On August 12, a crowd of over 1,000 people assembled to bid farewell to Rasmea Odeh, who participated in the 1969 bombing of a Jerusalem supermarket that killed two college students. Odeh, then a member of the Popular Front for the Liberation of Palestine, was arrested and sentenced to prison, but later released as part of a prisoner exchange. She is now being expelled from the U.S. for lying about her terrorist past on her immigration documents. Jonathan Greenberg describes the gathering, which featured the radical writer Angela Davis as its keynote speaker:
[Odeh’s] supporters on Saturday included dozens of progressive advocacy groups and anti-Israel organizations that sponsored the event, such as Code Pink, Jewish Voice for Peace, Students for Justice in Palestine, and Black Lives Matter.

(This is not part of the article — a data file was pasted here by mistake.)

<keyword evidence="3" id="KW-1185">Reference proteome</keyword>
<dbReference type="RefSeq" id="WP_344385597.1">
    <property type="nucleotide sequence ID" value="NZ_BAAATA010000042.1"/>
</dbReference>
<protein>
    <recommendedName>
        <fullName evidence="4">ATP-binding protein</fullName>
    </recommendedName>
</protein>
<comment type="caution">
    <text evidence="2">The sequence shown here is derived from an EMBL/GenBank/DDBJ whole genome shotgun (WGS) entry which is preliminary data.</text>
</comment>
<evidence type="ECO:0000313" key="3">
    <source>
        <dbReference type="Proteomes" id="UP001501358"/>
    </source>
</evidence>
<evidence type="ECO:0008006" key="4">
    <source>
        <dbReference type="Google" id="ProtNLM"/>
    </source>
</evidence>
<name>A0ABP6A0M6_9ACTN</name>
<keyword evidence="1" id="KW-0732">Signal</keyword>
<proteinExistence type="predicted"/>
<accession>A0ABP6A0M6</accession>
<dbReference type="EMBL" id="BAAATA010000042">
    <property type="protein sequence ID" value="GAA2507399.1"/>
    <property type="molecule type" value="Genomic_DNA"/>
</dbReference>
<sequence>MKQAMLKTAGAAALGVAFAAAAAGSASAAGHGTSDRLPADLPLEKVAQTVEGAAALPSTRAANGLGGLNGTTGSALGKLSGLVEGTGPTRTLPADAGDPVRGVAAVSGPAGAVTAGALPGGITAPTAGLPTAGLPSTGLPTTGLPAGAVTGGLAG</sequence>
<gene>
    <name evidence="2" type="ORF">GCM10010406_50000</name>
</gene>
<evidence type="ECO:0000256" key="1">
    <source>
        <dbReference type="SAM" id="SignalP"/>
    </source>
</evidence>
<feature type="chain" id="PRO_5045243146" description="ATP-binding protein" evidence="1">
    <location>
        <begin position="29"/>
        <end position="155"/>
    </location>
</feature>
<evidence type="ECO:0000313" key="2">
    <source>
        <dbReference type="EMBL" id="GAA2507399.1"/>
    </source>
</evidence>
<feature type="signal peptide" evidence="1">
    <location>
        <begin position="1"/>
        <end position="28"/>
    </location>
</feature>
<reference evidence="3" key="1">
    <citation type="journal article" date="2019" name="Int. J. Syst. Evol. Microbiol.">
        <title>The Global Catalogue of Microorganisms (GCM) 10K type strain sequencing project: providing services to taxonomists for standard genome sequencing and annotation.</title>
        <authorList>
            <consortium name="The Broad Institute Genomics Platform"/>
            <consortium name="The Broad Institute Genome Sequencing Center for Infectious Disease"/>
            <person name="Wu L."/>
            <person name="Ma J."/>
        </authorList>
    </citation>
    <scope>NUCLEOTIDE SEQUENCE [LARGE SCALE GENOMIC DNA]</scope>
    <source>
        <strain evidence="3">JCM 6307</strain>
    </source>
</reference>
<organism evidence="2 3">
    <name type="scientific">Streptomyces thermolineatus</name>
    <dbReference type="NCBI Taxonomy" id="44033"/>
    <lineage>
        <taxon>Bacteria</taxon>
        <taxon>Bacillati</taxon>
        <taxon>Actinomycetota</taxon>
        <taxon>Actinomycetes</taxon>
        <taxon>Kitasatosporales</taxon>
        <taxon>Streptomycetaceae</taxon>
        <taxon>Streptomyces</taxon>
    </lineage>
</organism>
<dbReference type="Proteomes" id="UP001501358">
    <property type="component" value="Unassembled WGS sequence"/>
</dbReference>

The convicted terrorist received well-wishers like the bride at a wedding and paused to meet children like a celebrity. Have your kid’s picture taken with a killer! . . . The room was generally young, energetic, . . . diverse, and united around a narrative that included a common enemy: Israel. . . .
[In a speech, one of Odeh’s attorneys], Michael Deutsch, . . . said that her “militancy” had been an inspiration to him. At first, it seemed that word choice might have been a Freudian slip, but as he spoke, it became clear it wasn’t. Deutsch was the first speaker of the night openly—if carefully— to cast terrorism as morally acceptable. He was proud, he said, to . . . “put forward the idea that Palestinians have the international-law right [sic] to struggle against a brutal, illegal occupation by any means necessary.” The crowd cheered. . . .
In the near future, Odeh will be deported from the U.S. The [people present] at this event consider this one grave injustice among many perpetrated against them by a government—and society—that hates them. They are awash in victimhood and antipathy for the broader society in which they live.